She hurried out of the restroom aghast and amused. “Mother, from what institution did you steal that toilet paper?” Janet was making fun of my bargain toilet paper, the one you can read the newspaper headlines through.
You would think I was raised during the Great Depression. That was definitely before my time, but I’m still frugal. I have clipped and redeemed coupons for forty-five years, and I’m certain that if I had in my possession every penny I’ve saved over the years with coupons and comparative shopping, I would be driving a new Cadillac.
Take the time Jeremy and Janet, who were then youth pastors, brought newborn Sage home from the hospital only to find their yard forked with a multitude of pampers (clean and dry ones I might add) and a blanket of pampers taped to their garage door. I offered to gather them up, fold each one, and have them ready to use for the next six months. Look at all the money they would save! But Jeremy wouldn’t even consider it. No way was he going to put those pampers on his new baby daughter. I had to look away as he gathered and placed them in a very large black garbage bag.
In defense of my thriftiness, I quote the words of Jesus in John 6:12, “Let nothing be wasted.”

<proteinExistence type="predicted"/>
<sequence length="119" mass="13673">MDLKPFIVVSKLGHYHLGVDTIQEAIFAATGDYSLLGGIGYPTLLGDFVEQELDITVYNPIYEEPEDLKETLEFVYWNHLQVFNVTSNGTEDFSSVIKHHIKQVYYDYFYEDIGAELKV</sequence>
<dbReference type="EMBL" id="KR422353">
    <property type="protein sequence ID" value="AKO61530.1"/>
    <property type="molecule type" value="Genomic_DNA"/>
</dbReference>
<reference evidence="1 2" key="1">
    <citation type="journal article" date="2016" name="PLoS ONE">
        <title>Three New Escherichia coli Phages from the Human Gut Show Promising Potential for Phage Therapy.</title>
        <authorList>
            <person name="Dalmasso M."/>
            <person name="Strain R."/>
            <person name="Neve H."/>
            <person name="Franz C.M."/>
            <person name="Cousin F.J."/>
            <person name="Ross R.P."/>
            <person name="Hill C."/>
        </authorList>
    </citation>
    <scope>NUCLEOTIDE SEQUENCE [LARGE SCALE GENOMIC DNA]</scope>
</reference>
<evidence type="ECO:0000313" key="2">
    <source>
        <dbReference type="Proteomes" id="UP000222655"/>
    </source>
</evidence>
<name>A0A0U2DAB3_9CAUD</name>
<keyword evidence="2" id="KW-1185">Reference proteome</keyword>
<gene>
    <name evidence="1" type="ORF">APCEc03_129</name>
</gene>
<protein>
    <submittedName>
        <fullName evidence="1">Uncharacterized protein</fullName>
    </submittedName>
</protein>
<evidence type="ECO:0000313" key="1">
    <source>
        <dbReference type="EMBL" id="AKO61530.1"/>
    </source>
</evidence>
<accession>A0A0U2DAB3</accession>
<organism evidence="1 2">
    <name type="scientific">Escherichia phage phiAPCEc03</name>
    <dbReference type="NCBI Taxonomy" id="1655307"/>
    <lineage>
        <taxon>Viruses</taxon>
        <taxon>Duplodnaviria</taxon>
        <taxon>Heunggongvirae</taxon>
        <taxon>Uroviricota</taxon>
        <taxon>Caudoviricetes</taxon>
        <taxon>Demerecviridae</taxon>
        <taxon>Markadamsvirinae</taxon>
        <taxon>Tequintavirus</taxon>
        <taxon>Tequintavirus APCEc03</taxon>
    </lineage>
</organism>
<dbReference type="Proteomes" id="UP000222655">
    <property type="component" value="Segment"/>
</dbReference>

Let’s go back to the toilet paper. Grandson Graham, age eight at the time, walked out of my restroom one day proudly displaying the “cast” on his hand, this time made from high-quality toilet paper (purchased on sale and with a coupon). It was almost an entire roll! Before I could gently unwind his creation for its later intended use, he rips it to shreds and displays a perfectly healed hand! It was a miracle!
I tried to explain to Graham that we shouldn’t be wasteful, but all he’s ever known is white toilet paper on a roll that he can spin off a twenty-foot long swathe with one well-planned movement. I, on the other hand, distinctly remember visiting my grandparents’ home in the country as a child and going to their two-seater outhouse. If there was no Sears and Roebuck or Montgomery Ward catalog available, then leaves would serve the purpose.
In 2020, America will celebrate the 100th anniversary of the wonderful invention of household toilet paper, and I will be looking for some big-time sales!